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No Quick Fixes or Silver Bullets

August 9, 2023
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When talking about “strengthening existing churches,” it is always good to start out by remembering that there are no quick fixes or silver bullets. If your church is hoping that there is the “one thing” out there that they can do to quickly turn things around, they will be disappointed because, unfortunately, it doesn’t exist! The truth is that change takes time

Another truth when it comes to church revitalization is that the longer a church has been plateaued or declining, the longer it will take to get it healthy and growing again. The church didn’t get to where it is overnight and it won’t turn around overnight. Turning around is totally possible, however it will just take a lot more effort, especially on the front end, to get things back to health and growth. The good news is though, that over time, once you’ve done the work to become strong in all the vital areas of congregational health, it is easier to keep it going in the right direction.

It’s like if you have a yard that has been neglected for a long time: it becomes overgrown and out of control. It takes a lot more effort at the beginning to get it all back in order and looking nice. But once it’s looking good again, it’s easier to keep it that way. 

Many of us in our diocese have, or are familiar with, St. Augustinegrass. It’s good because it is hardy, but it’s also coarse with thick stems linking the blades of grass. It spreads quickly with “runners” that shoot out horizontally. That’s helpful to cover bare spots in your yard, but it also can quickly spread over the driveway and over curbs into the street. It doesn’t take long for it to get out of control and look bad if neglected. When that happens it takes much more effort to cut it back into place. Because its stems are so thick, it can be very frustrating—especially when the line for the weedwhacker/edger breaks or tangles for the fifteenth time in the heat of the summer! I speak from experience. However, once the grass is cut back and looking nice, it hardly takes any effort to keep it that way… as long as you don’t neglect it again.

If your congregation has been plateaued or in decline for a while be prepared to have to put in more effort on the front end of your revitalization efforts. It can feel like it’s taking a long time or that you’re not seeing the growth results you want fast enough. It can get frustrating. However, if you stay at it and keep working faithfully on being healthy in all five vital areas, you will eventually get there and you will grow. And once you get there it takes much less effort to keep it healthy and growing – as long as you don’t neglect it again.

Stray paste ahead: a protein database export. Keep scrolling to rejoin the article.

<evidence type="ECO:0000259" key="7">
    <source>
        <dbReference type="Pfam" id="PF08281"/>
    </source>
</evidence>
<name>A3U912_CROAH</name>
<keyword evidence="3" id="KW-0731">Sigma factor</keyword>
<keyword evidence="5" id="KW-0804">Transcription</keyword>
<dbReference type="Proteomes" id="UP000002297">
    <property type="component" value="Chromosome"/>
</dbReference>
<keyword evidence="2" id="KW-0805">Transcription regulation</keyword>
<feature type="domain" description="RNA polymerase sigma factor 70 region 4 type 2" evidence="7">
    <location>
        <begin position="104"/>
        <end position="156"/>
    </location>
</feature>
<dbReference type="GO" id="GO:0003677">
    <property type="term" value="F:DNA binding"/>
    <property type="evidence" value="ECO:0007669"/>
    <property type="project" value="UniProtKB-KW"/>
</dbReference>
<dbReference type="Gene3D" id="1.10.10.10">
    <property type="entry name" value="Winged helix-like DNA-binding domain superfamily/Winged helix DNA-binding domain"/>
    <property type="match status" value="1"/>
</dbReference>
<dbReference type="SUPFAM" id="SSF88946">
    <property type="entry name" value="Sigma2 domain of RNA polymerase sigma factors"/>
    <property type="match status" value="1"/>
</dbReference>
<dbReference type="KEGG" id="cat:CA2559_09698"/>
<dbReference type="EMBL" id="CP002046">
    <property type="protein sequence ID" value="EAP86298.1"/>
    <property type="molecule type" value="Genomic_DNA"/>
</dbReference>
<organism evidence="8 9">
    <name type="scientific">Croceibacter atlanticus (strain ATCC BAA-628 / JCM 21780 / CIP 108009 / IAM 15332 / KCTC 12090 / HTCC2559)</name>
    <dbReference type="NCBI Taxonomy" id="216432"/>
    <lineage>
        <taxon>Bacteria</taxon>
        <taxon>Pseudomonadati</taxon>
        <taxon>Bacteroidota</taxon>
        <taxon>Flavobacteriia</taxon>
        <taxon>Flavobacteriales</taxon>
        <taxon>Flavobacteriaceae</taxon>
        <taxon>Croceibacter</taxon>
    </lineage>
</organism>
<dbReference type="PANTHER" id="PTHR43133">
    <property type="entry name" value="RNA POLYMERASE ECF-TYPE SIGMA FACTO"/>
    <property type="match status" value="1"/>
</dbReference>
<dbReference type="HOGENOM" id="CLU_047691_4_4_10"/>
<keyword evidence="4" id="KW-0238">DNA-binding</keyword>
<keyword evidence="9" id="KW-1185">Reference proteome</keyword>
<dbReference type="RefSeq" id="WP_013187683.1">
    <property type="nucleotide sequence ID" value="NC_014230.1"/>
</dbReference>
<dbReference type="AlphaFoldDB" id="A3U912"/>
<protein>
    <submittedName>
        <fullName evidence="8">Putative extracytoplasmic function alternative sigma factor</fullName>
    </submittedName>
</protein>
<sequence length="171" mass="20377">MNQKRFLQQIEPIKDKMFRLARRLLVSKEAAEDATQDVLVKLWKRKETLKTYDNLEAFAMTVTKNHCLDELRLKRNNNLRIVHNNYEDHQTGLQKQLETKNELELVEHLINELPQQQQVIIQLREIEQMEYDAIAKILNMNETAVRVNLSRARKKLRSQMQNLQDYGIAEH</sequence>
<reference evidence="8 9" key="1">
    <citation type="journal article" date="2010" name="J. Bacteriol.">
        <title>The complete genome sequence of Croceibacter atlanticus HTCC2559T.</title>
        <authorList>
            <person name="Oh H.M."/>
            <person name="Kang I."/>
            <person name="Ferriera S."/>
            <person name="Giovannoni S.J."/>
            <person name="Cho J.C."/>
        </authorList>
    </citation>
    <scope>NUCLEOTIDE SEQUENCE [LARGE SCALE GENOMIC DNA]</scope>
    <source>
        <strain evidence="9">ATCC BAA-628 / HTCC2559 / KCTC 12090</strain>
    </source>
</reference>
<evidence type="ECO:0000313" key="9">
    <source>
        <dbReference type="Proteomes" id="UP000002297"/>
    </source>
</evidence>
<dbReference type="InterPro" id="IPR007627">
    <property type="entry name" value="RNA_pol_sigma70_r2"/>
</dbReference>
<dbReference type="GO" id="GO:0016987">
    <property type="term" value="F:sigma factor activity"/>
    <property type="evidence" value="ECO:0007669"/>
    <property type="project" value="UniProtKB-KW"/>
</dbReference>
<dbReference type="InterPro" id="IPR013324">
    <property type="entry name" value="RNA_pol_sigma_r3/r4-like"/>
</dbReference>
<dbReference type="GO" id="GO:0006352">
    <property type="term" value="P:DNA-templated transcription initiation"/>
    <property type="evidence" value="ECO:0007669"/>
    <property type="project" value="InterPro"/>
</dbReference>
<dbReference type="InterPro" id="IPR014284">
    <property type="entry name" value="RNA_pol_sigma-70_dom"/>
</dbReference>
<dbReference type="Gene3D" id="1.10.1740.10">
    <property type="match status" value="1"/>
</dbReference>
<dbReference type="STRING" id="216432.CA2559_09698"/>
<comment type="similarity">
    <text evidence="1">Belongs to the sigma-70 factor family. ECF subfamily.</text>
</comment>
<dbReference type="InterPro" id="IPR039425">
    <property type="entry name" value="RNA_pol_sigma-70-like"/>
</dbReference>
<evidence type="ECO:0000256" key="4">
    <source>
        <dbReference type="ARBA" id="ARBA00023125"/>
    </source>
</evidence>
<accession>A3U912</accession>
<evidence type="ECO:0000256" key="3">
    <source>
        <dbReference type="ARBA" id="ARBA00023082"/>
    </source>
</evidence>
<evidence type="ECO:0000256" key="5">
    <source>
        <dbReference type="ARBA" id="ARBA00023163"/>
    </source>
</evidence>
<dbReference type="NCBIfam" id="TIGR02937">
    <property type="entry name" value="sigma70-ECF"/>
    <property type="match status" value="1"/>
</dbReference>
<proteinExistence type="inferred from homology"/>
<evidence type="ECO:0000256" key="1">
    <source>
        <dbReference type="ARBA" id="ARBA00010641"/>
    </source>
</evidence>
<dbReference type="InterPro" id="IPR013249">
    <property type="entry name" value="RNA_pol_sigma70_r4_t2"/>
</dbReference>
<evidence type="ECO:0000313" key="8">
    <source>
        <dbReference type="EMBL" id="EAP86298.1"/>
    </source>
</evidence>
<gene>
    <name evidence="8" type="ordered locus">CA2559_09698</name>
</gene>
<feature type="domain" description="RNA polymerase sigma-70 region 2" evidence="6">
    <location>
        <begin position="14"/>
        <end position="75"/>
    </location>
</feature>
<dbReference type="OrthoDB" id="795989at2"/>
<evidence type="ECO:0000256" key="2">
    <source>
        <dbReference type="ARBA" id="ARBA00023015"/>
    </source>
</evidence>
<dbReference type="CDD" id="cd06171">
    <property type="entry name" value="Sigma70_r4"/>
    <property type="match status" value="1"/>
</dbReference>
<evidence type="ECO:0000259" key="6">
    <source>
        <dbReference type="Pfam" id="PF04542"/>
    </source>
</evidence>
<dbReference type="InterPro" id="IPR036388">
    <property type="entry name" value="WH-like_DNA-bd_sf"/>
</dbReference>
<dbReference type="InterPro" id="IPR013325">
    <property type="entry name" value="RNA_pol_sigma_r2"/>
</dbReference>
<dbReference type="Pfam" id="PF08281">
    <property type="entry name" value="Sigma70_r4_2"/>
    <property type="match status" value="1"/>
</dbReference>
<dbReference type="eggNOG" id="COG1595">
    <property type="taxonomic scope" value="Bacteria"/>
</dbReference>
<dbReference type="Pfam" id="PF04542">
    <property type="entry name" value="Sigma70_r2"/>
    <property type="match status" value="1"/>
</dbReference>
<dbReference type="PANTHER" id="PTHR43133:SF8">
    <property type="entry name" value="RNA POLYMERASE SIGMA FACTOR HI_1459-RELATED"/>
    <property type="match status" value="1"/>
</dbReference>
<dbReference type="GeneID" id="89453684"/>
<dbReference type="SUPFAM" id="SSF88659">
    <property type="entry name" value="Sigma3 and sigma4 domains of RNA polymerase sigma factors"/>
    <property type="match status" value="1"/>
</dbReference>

When I first started the revitalization process as a new rector, I expected it to be hard for at least the first five years. But I knew I was committed to being there beyond that to see the process through. And I knew that when we got to a healthy place it would be worth it. To keep myself encouraged I would often think about the difference between a mushroom and an oak tree. A mushroom grows fast but it is weak and doesn’t last long. An oak tree takes a long time to grow but it is solid and lasting. I would just remind myself that I wanted our local church to be an oak tree church and not a mushroom church! My other favorite “go to” thought in the slow or harder times was Chuck Yeager’s quote, “Just before you break through the sound barrier, the cockpit shakes the most.” I never wanted to quit and miss the good stuff that comes after the breakthrough! (Chuck Yeager was the first pilot to break the sound barrier, for all of you too young to know who he is!)

So, hang in there and don’t give up when it’s hard in the early years of revitalization and miss the good part that will come in time. Remember, God is with you and he is “the God who brings the dead back to life and who creates new things out of nothing.” (Rom. 4:17 NLT) Nothing is impossible with God!


This article was adapted from Canon Mark’s work with the AAC’s Anglican Revitalization Ministries.  If you’d like to talk about your church’s growth needs, please reach out to Canon Mark today by email or go to to schedule a call.

Header/Featured Photo Credit

Photo by Brett Jordan on Unsplash